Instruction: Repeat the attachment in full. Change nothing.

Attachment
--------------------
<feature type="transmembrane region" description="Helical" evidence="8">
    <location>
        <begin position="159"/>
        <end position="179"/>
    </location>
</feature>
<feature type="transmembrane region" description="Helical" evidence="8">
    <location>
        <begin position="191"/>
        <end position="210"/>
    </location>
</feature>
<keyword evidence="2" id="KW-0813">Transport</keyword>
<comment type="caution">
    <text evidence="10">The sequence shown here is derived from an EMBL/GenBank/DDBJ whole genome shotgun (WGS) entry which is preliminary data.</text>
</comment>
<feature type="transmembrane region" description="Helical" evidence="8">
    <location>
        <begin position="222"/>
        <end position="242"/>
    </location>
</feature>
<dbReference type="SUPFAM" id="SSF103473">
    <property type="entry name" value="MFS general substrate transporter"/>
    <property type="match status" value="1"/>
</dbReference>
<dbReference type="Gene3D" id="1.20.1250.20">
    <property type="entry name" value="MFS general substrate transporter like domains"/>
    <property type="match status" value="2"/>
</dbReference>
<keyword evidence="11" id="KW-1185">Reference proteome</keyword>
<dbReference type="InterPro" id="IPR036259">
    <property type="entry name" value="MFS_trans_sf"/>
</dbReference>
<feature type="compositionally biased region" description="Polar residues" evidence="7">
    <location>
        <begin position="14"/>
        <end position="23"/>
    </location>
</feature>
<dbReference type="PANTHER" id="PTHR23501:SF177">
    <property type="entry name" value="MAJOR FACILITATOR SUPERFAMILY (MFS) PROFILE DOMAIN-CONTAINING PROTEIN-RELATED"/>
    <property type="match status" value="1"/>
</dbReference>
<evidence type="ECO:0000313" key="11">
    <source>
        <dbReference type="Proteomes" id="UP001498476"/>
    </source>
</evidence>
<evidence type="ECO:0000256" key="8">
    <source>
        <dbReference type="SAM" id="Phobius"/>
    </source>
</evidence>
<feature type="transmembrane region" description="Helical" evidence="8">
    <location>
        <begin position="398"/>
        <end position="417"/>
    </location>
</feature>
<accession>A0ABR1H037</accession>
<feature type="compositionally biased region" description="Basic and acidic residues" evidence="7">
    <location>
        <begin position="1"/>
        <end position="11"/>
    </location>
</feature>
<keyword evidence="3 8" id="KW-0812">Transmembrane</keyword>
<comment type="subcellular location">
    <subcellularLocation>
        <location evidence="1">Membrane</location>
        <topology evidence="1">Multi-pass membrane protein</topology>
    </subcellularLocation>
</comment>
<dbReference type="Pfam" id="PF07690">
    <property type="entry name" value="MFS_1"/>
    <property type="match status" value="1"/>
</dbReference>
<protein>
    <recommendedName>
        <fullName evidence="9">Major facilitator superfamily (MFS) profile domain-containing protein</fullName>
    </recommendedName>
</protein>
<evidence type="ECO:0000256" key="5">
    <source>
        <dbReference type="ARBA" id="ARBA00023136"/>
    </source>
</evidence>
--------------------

<feature type="transmembrane region" description="Helical" evidence="8">
    <location>
        <begin position="159"/>
        <end position="179"/>
    </location>
</feature>
<feature type="transmembrane region" description="Helical" evidence="8">
    <location>
        <begin position="191"/>
        <end position="210"/>
    </location>
</feature>
<keyword evidence="2" id="KW-0813">Transport</keyword>
<comment type="caution">
    <text evidence="10">The sequence shown here is derived from an EMBL/GenBank/DDBJ whole genome shotgun (WGS) entry which is preliminary data.</text>
</comment>
<feature type="transmembrane region" description="Helical" evidence="8">
    <location>
        <begin position="222"/>
        <end position="242"/>
    </location>
</feature>
<dbReference type="SUPFAM" id="SSF103473">
    <property type="entry name" value="MFS general substrate transporter"/>
    <property type="match status" value="1"/>
</dbReference>
<dbReference type="Gene3D" id="1.20.1250.20">
    <property type="entry name" value="MFS general substrate transporter like domains"/>
    <property type="match status" value="2"/>
</dbReference>
<keyword evidence="11" id="KW-1185">Reference proteome</keyword>
<dbReference type="InterPro" id="IPR036259">
    <property type="entry name" value="MFS_trans_sf"/>
</dbReference>
<feature type="compositionally biased region" description="Polar residues" evidence="7">
    <location>
        <begin position="14"/>
        <end position="23"/>
    </location>
</feature>
<dbReference type="PANTHER" id="PTHR23501:SF177">
    <property type="entry name" value="MAJOR FACILITATOR SUPERFAMILY (MFS) PROFILE DOMAIN-CONTAINING PROTEIN-RELATED"/>
    <property type="match status" value="1"/>
</dbReference>
<evidence type="ECO:0000313" key="11">
    <source>
        <dbReference type="Proteomes" id="UP001498476"/>
    </source>
</evidence>
<evidence type="ECO:0000256" key="8">
    <source>
        <dbReference type="SAM" id="Phobius"/>
    </source>
</evidence>
<feature type="transmembrane region" description="Helical" evidence="8">
    <location>
        <begin position="398"/>
        <end position="417"/>
    </location>
</feature>
<accession>A0ABR1H037</accession>
<feature type="compositionally biased region" description="Basic and acidic residues" evidence="7">
    <location>
        <begin position="1"/>
        <end position="11"/>
    </location>
</feature>
<keyword evidence="3 8" id="KW-0812">Transmembrane</keyword>
<comment type="subcellular location">
    <subcellularLocation>
        <location evidence="1">Membrane</location>
        <topology evidence="1">Multi-pass membrane protein</topology>
    </subcellularLocation>
</comment>
<dbReference type="Pfam" id="PF07690">
    <property type="entry name" value="MFS_1"/>
    <property type="match status" value="1"/>
</dbReference>
<protein>
    <recommendedName>
        <fullName evidence="9">Major facilitator superfamily (MFS) profile domain-containing protein</fullName>
    </recommendedName>
</protein>
<evidence type="ECO:0000256" key="5">
    <source>
        <dbReference type="ARBA" id="ARBA00023136"/>
    </source>
</evidence>